Full Frame vs Micro 4-3 Revisited with Pro Olympus Lens

Months ago I shot a head to head comparison with my OMD E-M10 and a Canon 6D. In that test, the 6D image was clearly sharper, but the lens used on the E-M10 was not necessarily known for its quality (17mm f2.8).

Many readers on the 43rumors site mentioned the need to shoot it again, but with a better lens. Fast forward to a few months later, and the Olympus 12-40mm f2.8 is now my go-to lens for the mirrorless system.

The optical quality of the 12-40 is no secret as it’s one of the highest rated options in the micro four-thirds line. What a difference a lens makes, as this time, the results were vastly different. Before digging into the close up comparisons, I thought it would be helpful to show the full scene for context.

About the Test

Camera Left: Canon 6D with Canon 17-40mm f4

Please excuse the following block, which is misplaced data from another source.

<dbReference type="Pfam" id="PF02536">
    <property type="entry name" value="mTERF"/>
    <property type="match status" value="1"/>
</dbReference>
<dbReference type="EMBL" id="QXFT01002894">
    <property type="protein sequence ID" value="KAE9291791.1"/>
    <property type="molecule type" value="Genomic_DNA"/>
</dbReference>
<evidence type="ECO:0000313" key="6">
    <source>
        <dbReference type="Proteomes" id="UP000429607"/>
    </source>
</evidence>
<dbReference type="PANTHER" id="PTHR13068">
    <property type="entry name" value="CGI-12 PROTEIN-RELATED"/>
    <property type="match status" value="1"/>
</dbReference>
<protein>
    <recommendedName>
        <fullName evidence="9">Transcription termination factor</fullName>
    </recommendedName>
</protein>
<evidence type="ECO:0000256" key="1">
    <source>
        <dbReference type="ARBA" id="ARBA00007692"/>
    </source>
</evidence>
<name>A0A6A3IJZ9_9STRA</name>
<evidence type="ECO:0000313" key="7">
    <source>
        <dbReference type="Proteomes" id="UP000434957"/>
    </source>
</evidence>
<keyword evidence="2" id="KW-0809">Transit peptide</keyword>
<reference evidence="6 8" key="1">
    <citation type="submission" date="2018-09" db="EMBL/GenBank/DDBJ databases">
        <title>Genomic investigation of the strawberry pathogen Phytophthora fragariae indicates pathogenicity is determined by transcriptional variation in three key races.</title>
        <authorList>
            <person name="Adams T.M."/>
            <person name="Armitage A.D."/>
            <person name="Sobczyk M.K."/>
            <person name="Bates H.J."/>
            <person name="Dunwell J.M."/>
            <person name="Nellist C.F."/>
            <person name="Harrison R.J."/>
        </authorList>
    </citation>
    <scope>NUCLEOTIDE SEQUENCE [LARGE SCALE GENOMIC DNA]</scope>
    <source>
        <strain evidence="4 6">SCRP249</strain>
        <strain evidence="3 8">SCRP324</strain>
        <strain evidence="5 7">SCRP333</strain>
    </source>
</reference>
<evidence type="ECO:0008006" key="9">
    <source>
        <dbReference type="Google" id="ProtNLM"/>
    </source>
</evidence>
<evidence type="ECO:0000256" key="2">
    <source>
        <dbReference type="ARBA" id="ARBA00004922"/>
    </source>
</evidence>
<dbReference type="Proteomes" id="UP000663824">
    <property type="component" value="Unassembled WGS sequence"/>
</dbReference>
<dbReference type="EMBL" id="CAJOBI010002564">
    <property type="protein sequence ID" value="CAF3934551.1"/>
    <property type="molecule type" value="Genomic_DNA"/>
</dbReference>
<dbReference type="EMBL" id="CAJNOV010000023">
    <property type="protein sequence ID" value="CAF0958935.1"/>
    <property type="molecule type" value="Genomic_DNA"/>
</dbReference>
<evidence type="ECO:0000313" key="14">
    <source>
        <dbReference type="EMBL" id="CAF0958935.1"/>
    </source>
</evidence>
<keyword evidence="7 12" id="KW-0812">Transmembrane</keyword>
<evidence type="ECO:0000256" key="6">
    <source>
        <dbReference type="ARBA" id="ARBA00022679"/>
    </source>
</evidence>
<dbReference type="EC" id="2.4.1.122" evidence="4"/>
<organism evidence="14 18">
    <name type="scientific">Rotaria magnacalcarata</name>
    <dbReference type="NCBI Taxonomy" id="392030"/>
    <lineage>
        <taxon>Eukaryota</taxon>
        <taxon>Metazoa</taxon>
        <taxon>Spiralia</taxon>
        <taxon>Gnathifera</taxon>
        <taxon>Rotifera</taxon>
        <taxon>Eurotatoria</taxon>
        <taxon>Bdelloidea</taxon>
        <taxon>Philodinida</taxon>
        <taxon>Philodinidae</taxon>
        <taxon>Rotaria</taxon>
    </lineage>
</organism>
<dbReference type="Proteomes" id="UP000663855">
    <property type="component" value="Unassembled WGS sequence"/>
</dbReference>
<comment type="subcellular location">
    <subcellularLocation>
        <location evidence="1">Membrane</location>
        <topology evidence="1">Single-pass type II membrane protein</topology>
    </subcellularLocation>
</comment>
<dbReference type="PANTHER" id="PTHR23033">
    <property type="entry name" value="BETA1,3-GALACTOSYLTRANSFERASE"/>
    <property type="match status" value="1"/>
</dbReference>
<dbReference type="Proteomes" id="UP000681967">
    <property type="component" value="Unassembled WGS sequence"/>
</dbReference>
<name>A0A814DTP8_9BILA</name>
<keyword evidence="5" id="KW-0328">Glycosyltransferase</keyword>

Camera Right: Olympus OMD E-M10 with Olympus 12-40 f2.8*

*I did have a polarizer on the Olympus for this shot. While it does change the color in the sky, and look of the water, it does not benefit the overall sharpness. As such, I don’t believe it skews the findings in an unfair way.

Below: Magnified portion of image viewed at 1:1 using XY comparison in Lightroom CC.

  • It should be noted that this was not a scientific test as the camera settings were not precisely the same, nor was it done in a studio. They were however, close enough to make it a fair real world comparison. Both were shot handheld with a fast enough shutter to prevent camera shake. Ironically enough, they were taken one year apart, almost to the same day and time.